Coqui frogs are usually the size of a quarter, but females can get twice as big.
Appropriately named after its high-pitched mating call, the coqui frogs have replaced crickets as Hawai‘i’s sunset serenaders. The little guys may be hard to find, some only the size of quarters, but they’re definitely not hard to hear. By nightfall, backyards become symphonies (or acoustic catastrophes, as some people might say) that carry through the early morning hours. Big Island residents get front row seats since the majority of the coqui population resides there. Some have sighted them on O‘ahu and Kaua‘i as well.
The frogs aren't actually native to Hawai‘i and were brought here by accident from Puerto Rico in the late 80’s. Since then, the coqui population took a huge leap, more than tripling its numbers. They’ve made their presence known, but not everyone considers them cute nor do they consider the mating call musical. In fact, most Hawai‘i residents feel this way about the coqui and hope these frogs will, well, croak. But not in an auditory frog noise kind of way; rather in a, “I hope you get a taste of your own medicine” way.
The state supports those anti-froggers' claims. In 2006, Hawai‘i passed a law specifically defining the reptiles as “pests” for (1) being a noise nuisance and (2) threatening Hawai‘i’s ecosystems. They have big appetites and eat native insects and spiders.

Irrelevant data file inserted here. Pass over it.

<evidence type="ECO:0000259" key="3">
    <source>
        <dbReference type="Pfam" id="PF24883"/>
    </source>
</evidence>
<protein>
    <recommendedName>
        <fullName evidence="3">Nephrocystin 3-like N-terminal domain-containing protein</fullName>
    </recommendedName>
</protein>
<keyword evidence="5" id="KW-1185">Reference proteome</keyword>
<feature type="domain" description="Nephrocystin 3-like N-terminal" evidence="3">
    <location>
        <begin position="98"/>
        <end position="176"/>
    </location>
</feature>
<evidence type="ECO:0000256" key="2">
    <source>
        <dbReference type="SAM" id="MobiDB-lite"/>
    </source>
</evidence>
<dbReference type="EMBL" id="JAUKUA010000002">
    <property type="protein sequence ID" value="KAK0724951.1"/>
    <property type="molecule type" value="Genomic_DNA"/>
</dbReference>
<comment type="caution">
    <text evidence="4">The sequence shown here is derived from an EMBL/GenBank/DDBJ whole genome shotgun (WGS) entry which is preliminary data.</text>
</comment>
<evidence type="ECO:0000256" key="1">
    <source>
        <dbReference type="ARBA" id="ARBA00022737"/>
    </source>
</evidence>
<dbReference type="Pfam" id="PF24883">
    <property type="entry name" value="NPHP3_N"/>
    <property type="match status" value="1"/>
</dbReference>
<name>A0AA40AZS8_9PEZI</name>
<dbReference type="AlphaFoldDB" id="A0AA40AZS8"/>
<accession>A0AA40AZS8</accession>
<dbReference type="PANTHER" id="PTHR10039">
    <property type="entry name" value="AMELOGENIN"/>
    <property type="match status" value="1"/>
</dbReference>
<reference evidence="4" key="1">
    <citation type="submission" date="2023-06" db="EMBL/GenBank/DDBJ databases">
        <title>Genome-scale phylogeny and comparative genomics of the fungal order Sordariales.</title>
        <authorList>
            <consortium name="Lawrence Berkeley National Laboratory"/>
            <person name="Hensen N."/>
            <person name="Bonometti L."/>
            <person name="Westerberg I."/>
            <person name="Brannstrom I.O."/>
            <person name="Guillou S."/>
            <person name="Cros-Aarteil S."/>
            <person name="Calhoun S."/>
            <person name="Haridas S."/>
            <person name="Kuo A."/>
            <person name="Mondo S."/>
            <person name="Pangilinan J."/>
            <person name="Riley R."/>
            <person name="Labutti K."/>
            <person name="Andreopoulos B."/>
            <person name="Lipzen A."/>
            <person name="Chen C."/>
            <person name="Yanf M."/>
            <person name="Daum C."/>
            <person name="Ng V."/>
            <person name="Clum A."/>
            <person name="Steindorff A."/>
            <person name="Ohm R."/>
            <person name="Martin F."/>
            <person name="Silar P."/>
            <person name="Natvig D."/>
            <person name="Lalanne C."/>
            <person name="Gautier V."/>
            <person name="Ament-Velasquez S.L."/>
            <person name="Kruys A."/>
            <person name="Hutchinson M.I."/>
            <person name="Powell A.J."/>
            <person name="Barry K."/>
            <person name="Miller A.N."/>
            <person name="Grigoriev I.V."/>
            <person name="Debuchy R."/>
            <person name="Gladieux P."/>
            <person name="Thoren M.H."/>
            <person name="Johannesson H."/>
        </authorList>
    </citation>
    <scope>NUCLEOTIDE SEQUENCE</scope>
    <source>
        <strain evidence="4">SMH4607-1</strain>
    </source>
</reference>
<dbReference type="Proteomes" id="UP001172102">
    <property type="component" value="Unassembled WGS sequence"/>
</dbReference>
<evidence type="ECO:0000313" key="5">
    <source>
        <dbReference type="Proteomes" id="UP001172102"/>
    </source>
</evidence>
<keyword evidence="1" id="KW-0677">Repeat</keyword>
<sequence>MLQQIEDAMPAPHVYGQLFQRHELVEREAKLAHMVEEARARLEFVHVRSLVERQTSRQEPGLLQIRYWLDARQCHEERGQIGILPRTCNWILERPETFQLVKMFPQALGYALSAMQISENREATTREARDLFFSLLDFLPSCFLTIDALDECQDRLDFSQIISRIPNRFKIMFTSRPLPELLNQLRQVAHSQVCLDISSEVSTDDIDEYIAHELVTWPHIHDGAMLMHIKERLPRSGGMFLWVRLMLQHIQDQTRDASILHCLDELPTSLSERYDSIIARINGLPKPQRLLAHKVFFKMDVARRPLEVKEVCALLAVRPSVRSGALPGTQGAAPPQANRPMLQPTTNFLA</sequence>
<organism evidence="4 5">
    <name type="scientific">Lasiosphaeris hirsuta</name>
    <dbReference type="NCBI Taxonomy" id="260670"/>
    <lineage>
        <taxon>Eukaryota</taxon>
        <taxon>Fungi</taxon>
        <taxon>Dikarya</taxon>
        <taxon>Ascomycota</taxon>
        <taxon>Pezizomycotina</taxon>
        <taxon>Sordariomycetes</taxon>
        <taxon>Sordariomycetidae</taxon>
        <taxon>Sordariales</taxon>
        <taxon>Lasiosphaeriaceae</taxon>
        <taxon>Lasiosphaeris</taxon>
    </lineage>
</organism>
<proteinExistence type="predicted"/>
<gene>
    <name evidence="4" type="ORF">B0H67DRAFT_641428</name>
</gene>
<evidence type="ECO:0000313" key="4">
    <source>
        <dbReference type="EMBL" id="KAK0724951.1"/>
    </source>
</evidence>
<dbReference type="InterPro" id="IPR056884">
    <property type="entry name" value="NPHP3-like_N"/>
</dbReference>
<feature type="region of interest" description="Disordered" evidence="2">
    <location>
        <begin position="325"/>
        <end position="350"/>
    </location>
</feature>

Females can lay at least one clutch of eggs per month. Male coqui tend to the eggs until they hatch.
Others say the coqui do no harm and that they’re not poisonous; their insect-eating habits help control the pesty ones, like mosquitoes and termites. They believe the methods of extermination are inhumane – frogs shouldn’t be boiled, frozen nor should they be sprayed with calcium hydroxide.
You be the judge next time you’re in Hawai‘i…or listen to them here. Still not certain? Then you may want to check out the Coqui Sanctuary and Natural Preserve in Puna on the Big Island. A group of environmentalists designated more than half of the 67-acre property to the coqui.
You may even see or hear them at the Lava Tree State Monument or Waipi‘o Valley Lookout, both also located on the Big Island. Those hoping to minimize the frog population warn visitors to be aware when leaving such coqui-infested places. The frogs tend to spread by hitchhiking on vehicles leaving the area.
To learn more about the coqui, visit http://www.ctahr.hawaii.edu/coqui. For those interested in visiting the coqui refuge, contact the Coqui Hawaiian Integration and Reeducation Project (CHIRP) at 808-935-5563.
Photo Credit: AH Hara, UH CTAHR
December 3rd, 2011